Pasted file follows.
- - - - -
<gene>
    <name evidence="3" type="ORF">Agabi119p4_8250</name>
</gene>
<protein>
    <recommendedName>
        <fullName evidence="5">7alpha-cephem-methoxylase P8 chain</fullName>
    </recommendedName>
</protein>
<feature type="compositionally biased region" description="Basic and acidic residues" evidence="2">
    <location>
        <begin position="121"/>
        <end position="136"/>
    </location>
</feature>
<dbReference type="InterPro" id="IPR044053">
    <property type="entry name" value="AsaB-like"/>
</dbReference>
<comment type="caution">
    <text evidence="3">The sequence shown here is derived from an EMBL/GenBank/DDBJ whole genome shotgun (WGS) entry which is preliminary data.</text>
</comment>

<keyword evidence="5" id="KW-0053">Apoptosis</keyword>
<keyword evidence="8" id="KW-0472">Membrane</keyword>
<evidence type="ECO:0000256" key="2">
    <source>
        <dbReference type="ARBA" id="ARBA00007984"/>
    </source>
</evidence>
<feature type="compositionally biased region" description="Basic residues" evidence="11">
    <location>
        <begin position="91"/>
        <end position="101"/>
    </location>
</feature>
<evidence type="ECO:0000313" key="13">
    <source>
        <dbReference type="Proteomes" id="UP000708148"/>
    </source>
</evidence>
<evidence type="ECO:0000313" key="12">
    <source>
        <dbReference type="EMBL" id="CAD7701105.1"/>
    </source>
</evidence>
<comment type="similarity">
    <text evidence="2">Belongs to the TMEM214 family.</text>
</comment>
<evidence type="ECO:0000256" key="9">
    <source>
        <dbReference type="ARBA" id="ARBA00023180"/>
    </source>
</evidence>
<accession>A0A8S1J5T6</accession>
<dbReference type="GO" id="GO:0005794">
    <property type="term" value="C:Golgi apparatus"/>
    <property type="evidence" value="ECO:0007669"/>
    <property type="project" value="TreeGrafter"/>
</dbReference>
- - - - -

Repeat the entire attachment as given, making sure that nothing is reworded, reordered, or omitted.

<gene>
    <name evidence="3" type="ORF">Agabi119p4_8250</name>
</gene>
<protein>
    <recommendedName>
        <fullName evidence="5">7alpha-cephem-methoxylase P8 chain</fullName>
    </recommendedName>
</protein>
<feature type="compositionally biased region" description="Basic and acidic residues" evidence="2">
    <location>
        <begin position="121"/>
        <end position="136"/>
    </location>
</feature>
<dbReference type="InterPro" id="IPR044053">
    <property type="entry name" value="AsaB-like"/>
</dbReference>
<comment type="caution">
    <text evidence="3">The sequence shown here is derived from an EMBL/GenBank/DDBJ whole genome shotgun (WGS) entry which is preliminary data.</text>
</comment>

<keyword evidence="5" id="KW-0053">Apoptosis</keyword>
<keyword evidence="8" id="KW-0472">Membrane</keyword>
<evidence type="ECO:0000256" key="2">
    <source>
        <dbReference type="ARBA" id="ARBA00007984"/>
    </source>
</evidence>
<feature type="compositionally biased region" description="Basic residues" evidence="11">
    <location>
        <begin position="91"/>
        <end position="101"/>
    </location>
</feature>
<evidence type="ECO:0000313" key="13">
    <source>
        <dbReference type="Proteomes" id="UP000708148"/>
    </source>
</evidence>
<evidence type="ECO:0000313" key="12">
    <source>
        <dbReference type="EMBL" id="CAD7701105.1"/>
    </source>
</evidence>
<comment type="similarity">
    <text evidence="2">Belongs to the TMEM214 family.</text>
</comment>
<evidence type="ECO:0000256" key="9">
    <source>
        <dbReference type="ARBA" id="ARBA00023180"/>
    </source>
</evidence>
<accession>A0A8S1J5T6</accession>
<dbReference type="GO" id="GO:0005794">
    <property type="term" value="C:Golgi apparatus"/>
    <property type="evidence" value="ECO:0007669"/>
    <property type="project" value="TreeGrafter"/>
</dbReference>